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Celebrating 50 years and new contract: Garfield County Senior Nutrition Program

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Come for the food, and stay for the company — the Department of Human Services’s (DHS) senior lunches are back on in eastern Garfield County.

Since 1972, the DHS’s Senior Nutrition Program (SNP) has focused on creating meaningful connections and healthy meals for seniors around the nation by way of congregate meals.

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After a brief hiatus at the Carbondale and Glenwood Springs locations to hire a new vendor, the Garfield County DHS announced on Feb. 8 their partnership with chef Alan Kokish, owner and operator of Aspen Chef in Basalt.

The new contract was awarded by Garfield County and includes $47,500 for meal services, according to Judy Martin, Senior Services Manager of Garfield County DHS. The contract runs through June 2022 and can be renewed for two one-year terms.

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“The county has been extremely generous with our program from day one. They pay 50% off the top for transportation and 40% off the top for nutrition. They’ve really come through, and I just have to raise the rest of the money through grants,” Martin said.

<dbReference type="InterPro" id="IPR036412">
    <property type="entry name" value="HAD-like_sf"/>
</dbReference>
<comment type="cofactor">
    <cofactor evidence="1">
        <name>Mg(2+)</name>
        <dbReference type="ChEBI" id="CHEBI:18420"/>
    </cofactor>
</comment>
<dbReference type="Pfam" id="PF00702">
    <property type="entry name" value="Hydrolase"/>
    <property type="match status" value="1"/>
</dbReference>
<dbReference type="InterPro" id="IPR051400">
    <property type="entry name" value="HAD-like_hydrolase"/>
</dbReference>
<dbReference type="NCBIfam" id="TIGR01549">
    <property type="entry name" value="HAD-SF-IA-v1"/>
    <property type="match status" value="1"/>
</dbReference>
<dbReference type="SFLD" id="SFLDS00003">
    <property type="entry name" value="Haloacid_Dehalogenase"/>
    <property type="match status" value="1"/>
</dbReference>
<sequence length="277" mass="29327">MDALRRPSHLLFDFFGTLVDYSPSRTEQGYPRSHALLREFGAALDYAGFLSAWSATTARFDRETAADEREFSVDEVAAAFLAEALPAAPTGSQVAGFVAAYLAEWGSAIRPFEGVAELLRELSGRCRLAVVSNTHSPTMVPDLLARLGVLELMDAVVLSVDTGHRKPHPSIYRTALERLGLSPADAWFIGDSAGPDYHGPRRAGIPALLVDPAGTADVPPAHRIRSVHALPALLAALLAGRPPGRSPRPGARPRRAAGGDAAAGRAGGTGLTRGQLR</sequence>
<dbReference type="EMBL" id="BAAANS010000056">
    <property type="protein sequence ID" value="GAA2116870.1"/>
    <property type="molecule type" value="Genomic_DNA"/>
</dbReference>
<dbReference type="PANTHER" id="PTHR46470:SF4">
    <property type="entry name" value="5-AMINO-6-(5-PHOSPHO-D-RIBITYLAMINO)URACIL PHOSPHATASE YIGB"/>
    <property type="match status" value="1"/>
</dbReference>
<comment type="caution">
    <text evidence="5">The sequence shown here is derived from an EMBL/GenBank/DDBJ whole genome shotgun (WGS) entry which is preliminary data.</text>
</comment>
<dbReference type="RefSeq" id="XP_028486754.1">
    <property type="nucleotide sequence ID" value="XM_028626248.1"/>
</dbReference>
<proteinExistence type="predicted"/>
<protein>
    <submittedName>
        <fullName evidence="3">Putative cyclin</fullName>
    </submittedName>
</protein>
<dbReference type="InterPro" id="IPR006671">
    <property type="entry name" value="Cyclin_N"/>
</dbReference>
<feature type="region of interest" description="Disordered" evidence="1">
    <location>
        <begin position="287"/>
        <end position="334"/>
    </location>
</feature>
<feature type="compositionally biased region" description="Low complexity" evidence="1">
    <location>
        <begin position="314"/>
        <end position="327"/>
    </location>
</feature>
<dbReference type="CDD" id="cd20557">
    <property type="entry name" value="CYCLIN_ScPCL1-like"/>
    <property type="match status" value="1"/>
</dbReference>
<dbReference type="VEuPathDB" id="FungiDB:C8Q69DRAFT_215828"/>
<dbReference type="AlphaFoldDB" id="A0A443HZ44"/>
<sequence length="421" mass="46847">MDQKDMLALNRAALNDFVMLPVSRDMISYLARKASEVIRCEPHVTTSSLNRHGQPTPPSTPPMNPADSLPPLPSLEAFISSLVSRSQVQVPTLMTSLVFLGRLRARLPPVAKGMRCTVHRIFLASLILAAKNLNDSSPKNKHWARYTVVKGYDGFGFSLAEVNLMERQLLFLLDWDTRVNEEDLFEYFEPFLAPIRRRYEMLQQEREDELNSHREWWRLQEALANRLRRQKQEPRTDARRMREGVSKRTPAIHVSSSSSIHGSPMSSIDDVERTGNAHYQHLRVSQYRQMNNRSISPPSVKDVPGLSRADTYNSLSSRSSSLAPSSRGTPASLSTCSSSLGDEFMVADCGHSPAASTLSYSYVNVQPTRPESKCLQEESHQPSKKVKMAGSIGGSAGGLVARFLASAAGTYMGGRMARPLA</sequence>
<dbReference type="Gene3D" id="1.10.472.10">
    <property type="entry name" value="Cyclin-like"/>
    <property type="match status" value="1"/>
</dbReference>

Additional funding for the SNP is provided by the Northwest Colorado Area Agency on Aging and contributions from local entities and meal participants.

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Meals began again on Feb. 22, and are already a popular event among seniors. According to Martin, nearly 40 seniors attended the second luncheon in Carbondale, and she expects that number to grow as more seniors learn about Kokish’s flavorful meals.

Bringing over 25 years of culinary expertise — which includes high-end cooking in Aspen and large-scale catering for events such as weddings — Kokish offers new and exciting menus for seniors to enjoy. 

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“We were so excited when Alan applied for the position,” Martin said. “I have been so pleased with Alan and what he has been able to do for us. They’re just lovely meals.”

Kokish, alongside his team of Chris Shapp and Scott Doleman, are no strangers to cooking for seniors. For the past four years, they have been cooking the meals for the Eagle County senior program, and most recently in Pitkin County when the head chef there took a leave of absence.

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“I took this on as a side project to my catering and private cheffing,” Kokish said. “Cooking for the seniors is really rewarding on a culinary level and on a human level. I’ve gained a lot of personal satisfaction from my relationship with the seniors in Eagle, and I really look forward to fostering that same kind of relationship in Garfield.”

According to Martin, it takes a special chef to cook senior meals; the chef has to have experience working with state-mandated dietary guidelines to ensure appropriate nutritional values for the meals. The menus are then reviewed by the county’s registered dietitian.